He then went on to say that for the benifit of mankind and succeeding generations he wished it to be recorded that there are men admitted members of this honorable council, who are not members of the church of Jesus Christ of Latter Day Saints, neither profess any creed or religious sentiment whatever,to show that in the organization of this [p. ] kingdom men are not consulted as to their religious opinions or notions in any shape or form whatever and that we act upon the broad and liberal principal that all men have equal rights, and ought to be respected, and that every man has a privilege in this organization of choosing for himself voluntarily his God, and what he pleases for his religion, inasmuch as there is no danger but that every man will embrace the greatest light. God cannot save or damn a man only on the principle that every man acts, chooses and worships for himself; hence the importance of thrusting from us every spirit of bigotry and intollerance towards [p. ] a mans religious sentiments, that spirit which has drenched the earth with blood—When a man feels the least temptation to such intollerance he ought to spurn it from him. It becomes our duty on account of this intollerance and corruption—the inalienable right of man being to think as he pleases—worship as he pleases &c being the first law of every thing that is sacred—to guard every ground all the days of our lives. I will appeal to every man in this council beginning at the youngest that when he arrives to the years of Hoary age he will have to say that the principles of intollerance and bigotry never had a place in this [p. ] kingdom, nor in my breast, and that he is even then ready to die rather than yeild to such things. Nothing can reclaim the human mind from its ignorance, bigotry, superstition &c but those grand and sublime principles of equal rights and universal freedom to all men. We must not despise a man on account of infirmity. We ought to love a man more for his infirmity. Nothing is more congenial to my feelings and principles, than the principles of universal freedom and has been from the beginning. If I can know that a man is susceptible of good feelings & integrity and will stand by his friends, he is my friend. The only thing I am afraid of is, that I will not live long [p. ] enough to enjoy the society of these my friends as long as I want to. Let us from henceforth drive from us every species of intollerance. When a man is free from it he is capable of being a critic. When I have used every means in my power to exalt a mans mind, and have taught him righteous principles to no effect—he is still inclined in his darkness, yet the same principles of liberty and charity would ever be manifested by me as though he embraced it. Hence in all governments or political transactions a mans religious opinions should never be called in question. A man should be judged by the law independant of religious prejudice, hence we want in our [p. ] constitution those laws which would require all its officers to administer justice without any regard to his religious opinions, or thrust him from his office. There is only two or three things lacking in the constitution of the United States. If they had said all men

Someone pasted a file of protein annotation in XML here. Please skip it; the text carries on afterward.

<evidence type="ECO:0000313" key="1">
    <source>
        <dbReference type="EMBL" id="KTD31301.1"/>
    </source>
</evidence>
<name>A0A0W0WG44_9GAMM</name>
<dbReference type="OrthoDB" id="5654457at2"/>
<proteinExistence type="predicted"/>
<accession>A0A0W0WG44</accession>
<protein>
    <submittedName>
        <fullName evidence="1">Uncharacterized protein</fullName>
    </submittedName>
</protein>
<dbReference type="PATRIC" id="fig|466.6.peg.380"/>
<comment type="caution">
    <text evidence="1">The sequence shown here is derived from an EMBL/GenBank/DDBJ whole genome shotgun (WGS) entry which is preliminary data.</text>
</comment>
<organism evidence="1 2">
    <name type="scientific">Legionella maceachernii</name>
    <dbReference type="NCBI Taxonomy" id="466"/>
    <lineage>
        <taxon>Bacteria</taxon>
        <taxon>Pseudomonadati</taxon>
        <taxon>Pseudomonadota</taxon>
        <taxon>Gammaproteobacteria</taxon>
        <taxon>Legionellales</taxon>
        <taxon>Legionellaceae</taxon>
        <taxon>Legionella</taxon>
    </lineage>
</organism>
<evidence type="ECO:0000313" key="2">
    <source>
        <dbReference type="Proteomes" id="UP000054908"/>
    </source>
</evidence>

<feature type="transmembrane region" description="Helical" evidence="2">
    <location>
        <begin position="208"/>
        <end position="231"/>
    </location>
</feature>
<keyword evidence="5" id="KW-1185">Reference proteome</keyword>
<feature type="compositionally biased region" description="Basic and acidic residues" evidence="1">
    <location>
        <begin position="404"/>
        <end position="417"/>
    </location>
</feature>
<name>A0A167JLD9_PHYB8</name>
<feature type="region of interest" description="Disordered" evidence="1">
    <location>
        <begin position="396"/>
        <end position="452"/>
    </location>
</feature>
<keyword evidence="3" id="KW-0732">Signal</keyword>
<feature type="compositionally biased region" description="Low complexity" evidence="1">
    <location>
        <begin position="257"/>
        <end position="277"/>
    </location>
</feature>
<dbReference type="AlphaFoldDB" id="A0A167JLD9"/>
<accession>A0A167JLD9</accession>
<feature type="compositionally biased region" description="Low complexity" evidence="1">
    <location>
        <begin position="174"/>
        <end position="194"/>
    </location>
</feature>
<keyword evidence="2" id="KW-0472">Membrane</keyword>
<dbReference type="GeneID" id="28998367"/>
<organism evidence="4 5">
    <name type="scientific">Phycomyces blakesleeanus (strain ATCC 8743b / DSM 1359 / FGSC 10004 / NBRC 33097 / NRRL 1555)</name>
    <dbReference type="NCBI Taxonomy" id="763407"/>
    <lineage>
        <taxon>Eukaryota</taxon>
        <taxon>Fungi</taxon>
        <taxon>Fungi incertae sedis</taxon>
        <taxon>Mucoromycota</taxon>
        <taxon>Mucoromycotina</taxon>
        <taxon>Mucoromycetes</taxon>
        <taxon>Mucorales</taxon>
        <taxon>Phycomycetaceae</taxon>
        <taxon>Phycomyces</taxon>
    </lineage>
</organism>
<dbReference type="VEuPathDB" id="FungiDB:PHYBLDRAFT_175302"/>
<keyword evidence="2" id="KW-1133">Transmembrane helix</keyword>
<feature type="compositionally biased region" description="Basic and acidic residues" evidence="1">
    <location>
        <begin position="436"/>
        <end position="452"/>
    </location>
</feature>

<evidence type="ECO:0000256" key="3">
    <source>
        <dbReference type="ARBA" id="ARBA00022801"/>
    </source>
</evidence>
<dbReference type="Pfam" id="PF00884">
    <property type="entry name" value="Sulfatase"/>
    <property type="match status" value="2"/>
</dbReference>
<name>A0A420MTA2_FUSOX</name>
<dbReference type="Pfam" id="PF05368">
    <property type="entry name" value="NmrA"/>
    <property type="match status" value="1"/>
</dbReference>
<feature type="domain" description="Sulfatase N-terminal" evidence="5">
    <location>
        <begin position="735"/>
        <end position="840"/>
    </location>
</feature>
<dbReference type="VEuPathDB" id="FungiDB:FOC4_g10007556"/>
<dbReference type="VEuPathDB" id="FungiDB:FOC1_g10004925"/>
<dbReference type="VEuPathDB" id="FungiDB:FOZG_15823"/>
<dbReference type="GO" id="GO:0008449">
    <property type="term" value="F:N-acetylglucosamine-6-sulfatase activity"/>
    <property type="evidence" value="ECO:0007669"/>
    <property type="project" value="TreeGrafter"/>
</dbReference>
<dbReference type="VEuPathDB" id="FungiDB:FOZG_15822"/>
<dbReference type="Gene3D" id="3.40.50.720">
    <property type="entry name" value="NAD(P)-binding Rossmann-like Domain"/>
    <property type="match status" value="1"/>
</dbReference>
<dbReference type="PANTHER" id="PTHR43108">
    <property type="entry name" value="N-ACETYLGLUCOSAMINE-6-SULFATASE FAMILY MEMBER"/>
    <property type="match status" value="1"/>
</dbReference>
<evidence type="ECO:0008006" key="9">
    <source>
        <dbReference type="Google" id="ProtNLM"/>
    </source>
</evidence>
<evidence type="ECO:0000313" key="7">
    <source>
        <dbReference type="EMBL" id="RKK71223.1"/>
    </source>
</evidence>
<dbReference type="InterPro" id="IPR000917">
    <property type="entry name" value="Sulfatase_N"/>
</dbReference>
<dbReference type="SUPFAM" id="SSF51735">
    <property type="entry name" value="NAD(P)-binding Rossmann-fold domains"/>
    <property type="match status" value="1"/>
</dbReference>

allborn equal, and not only that but they shall have their rights, they shall be free, or the armies of the government should be compelled to enforce those principles of liberty. And the President or Governor who does not do this, and who does not enforce those principles he shall lose his head. When a man is thus bound by a constitution he cannot refuse to protect his subjects, he dare not do it. And when a Governor [p. ] or president will not protect his subjects he ought to be put away from his office.